Kids these days.Posted: November 4, 2012
So I’m still at Orycon 34, and hot damn lil kids are encouraging!
With regards to the Eulogy concept animation slideshow I’m running, I’ve heard “I wanna play this game,” “when will this be a game?,” and “what is this?” plus some ‘ol awe and wonder. When I was first interested in getting people to play the games I still had yet to make, I considered younger demographics paired with “daaaamn, but kids don’ have no moneys.” After those kinds of considerations, I got into actually developing games while keeping marketability in mind, but being around other developers and becoming enveloped in the indie game community has totally changed my outlook on people. I mean, I hang out with way different groups of people, carry out regular conversation differently, and have different relationships with family after having undergone a big bout of interest in the indie game community. It’s just another focus that’s changed my outlook on things.
So, with all of this consideration towards the indie game community – therefore not mainstream players and not younger children – I had kinda lost sight of kids as a demographic. Which is stupid. I mean, kids around 12 and under are easily entertained while still really smart, they’re young enough to trust the game world you’ve created without being too cynical or actively critique-oriented, and they’re willing to keep trying and keep learning. I’ve personally picked up sooooo much from having played games as a child, including vocabulary, inside jokes, ideas, and so many different intuitions and other subconscious… things… It’d be so sick to be responsible for siblings’ inside jokes by having made a game they played together as children or have a kid like your character so much that they drew fan art. And, taking it a step further, what about working other kinds of learning into a game? And what if working really hard to achieve that happy medium is the way to entertain a child, then warrant that a parent buys the game for them? This schtuff’s probably been explored and outlined countless times before, but its importance is really starting to dawn on me.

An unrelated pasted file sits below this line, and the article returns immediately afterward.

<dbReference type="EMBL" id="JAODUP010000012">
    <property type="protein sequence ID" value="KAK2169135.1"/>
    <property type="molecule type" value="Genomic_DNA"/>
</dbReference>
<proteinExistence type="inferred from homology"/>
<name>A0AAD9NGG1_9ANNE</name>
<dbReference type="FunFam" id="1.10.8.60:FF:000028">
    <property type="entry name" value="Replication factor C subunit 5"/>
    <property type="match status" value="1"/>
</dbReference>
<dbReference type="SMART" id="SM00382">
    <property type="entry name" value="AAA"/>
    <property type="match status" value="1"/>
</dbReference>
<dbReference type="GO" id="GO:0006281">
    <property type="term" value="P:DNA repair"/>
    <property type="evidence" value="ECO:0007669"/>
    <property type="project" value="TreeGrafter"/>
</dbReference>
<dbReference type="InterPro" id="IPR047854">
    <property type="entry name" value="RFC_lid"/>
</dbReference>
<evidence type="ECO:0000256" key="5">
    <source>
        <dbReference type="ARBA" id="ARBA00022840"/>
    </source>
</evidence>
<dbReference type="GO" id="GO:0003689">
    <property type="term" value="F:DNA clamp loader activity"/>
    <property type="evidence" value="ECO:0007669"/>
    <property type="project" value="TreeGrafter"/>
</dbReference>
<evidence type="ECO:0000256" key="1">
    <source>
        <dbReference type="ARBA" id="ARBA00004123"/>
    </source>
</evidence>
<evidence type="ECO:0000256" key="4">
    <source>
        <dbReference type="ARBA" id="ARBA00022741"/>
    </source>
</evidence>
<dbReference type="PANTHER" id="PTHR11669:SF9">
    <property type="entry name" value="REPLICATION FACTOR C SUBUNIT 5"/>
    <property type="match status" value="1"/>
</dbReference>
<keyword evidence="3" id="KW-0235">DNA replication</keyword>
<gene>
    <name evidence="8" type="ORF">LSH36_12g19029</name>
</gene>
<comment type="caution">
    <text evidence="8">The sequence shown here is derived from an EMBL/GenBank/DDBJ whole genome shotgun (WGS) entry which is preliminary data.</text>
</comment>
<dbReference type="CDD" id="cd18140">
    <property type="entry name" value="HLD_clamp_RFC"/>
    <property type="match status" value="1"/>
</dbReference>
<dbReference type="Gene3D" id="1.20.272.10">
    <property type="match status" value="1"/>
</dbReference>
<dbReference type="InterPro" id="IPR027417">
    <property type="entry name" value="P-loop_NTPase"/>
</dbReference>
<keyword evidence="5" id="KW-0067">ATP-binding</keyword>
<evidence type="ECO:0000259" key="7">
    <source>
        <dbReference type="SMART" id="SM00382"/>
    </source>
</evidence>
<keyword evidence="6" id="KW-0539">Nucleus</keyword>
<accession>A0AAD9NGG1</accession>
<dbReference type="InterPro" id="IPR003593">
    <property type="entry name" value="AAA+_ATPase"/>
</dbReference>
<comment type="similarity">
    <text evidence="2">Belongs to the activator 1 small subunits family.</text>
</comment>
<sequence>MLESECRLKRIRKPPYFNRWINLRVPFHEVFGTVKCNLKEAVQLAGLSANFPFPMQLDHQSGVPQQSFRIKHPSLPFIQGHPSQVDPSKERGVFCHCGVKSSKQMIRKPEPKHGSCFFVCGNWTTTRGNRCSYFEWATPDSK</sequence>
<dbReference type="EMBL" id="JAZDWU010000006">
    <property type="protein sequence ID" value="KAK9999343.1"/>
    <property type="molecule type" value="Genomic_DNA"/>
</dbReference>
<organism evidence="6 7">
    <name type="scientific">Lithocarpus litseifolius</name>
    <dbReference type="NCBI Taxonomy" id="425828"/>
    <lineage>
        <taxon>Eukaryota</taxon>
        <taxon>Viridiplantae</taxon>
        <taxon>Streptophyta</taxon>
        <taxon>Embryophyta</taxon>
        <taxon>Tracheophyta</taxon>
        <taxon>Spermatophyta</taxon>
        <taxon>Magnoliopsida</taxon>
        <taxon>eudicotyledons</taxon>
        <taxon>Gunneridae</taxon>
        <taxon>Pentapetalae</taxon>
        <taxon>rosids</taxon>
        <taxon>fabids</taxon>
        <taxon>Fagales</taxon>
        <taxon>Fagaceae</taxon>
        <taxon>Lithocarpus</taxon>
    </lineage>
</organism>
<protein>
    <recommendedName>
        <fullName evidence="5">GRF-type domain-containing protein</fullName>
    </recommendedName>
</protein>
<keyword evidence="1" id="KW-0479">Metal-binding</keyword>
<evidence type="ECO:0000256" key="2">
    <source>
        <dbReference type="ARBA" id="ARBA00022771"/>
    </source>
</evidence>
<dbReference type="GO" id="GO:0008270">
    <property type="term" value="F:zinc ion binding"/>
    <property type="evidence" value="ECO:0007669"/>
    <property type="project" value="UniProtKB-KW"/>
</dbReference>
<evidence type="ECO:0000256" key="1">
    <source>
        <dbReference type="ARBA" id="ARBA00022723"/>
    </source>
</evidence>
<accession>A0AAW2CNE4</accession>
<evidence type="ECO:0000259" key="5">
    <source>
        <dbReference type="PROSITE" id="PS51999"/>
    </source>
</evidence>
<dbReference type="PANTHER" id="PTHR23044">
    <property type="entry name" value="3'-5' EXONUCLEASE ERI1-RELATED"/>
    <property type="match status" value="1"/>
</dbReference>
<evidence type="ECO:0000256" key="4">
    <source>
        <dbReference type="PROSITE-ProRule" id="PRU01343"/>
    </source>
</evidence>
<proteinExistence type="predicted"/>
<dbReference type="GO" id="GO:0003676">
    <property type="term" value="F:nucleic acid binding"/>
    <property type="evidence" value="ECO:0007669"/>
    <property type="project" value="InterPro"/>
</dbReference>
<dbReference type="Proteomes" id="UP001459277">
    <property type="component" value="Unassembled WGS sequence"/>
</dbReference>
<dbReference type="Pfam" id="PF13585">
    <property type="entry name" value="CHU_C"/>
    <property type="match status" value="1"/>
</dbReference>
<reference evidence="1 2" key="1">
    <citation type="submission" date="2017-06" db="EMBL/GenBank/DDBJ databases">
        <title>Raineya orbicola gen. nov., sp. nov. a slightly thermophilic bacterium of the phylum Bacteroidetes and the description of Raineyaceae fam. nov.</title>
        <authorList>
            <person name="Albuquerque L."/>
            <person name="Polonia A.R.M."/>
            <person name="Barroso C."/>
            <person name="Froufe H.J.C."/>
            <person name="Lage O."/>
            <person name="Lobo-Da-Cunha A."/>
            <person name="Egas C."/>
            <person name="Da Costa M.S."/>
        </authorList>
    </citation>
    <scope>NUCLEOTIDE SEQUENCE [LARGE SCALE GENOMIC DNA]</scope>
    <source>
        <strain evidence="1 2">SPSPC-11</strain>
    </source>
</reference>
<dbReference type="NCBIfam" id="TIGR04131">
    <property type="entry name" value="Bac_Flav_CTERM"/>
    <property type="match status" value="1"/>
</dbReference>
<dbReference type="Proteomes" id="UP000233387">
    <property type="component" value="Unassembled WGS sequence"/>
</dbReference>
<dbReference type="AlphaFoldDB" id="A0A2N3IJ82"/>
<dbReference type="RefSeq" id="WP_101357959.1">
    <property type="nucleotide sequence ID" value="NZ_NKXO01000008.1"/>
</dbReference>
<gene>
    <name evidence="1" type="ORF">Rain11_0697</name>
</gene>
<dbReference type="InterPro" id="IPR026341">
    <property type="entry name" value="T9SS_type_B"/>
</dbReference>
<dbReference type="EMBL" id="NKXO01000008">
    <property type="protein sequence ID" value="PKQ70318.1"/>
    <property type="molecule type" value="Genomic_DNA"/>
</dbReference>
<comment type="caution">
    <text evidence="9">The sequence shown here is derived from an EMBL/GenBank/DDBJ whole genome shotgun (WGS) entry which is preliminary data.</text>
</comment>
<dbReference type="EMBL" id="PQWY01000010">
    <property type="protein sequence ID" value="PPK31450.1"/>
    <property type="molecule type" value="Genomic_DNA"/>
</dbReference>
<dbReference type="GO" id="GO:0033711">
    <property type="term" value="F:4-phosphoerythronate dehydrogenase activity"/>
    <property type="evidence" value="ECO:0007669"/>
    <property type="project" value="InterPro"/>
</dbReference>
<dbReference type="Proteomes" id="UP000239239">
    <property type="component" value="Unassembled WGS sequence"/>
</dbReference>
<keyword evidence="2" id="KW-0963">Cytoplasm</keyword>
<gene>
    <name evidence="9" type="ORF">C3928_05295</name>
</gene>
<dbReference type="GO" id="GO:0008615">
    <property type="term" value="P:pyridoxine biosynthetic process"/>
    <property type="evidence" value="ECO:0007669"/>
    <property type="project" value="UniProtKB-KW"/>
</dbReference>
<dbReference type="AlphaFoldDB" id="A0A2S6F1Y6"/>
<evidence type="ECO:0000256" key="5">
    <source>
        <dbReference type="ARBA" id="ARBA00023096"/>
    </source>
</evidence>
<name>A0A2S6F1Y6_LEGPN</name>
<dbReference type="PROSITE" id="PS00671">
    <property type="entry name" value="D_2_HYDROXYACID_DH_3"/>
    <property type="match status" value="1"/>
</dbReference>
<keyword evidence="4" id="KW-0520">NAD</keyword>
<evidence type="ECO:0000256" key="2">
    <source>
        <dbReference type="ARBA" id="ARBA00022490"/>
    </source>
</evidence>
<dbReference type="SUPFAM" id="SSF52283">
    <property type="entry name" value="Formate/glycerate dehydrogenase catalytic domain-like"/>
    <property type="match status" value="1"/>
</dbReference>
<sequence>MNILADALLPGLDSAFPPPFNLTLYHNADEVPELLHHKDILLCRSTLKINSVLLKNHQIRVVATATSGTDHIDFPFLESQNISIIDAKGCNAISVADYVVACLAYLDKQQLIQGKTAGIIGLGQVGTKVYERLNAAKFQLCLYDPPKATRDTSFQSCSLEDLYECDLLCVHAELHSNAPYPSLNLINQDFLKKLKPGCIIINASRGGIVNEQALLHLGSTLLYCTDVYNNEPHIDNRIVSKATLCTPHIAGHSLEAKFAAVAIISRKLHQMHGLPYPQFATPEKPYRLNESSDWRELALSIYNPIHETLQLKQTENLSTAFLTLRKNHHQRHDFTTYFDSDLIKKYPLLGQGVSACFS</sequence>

As game developers now, we could help influence a whole new generation of players if our reach becomes great enough. And if that influence can be reciprocated, developers will know their work is enjoyed. Such an exciting prospect, but damn, reachin’ that reach is a tough one. So we got 1) make game 2) make game entertaining 3) make game influential 4) make game reach other people 5) make game reach the right people 6) make game enthusiasts tell you want they want 7) make game into what enthusiasts want 8) probably some other stuff 9) repeat.
Whoof, exciting stuff.